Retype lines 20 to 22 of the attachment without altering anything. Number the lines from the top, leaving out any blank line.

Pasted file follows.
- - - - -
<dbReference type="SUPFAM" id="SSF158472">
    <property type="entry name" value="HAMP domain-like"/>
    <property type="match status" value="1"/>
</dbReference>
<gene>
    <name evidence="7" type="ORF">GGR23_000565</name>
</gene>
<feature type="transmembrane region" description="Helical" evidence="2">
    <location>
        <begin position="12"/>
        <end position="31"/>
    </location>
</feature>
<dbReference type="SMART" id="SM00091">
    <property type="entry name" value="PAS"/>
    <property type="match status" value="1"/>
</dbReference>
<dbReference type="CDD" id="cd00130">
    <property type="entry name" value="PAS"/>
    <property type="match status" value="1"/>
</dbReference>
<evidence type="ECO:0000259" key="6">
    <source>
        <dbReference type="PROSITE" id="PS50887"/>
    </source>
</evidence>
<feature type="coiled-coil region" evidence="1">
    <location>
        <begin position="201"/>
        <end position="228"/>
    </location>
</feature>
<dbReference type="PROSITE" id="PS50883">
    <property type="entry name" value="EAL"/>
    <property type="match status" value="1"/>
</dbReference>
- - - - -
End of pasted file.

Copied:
    <property type="match status" value="1"/>
</dbReference>
<evidence type="ECO:0000259" key="6">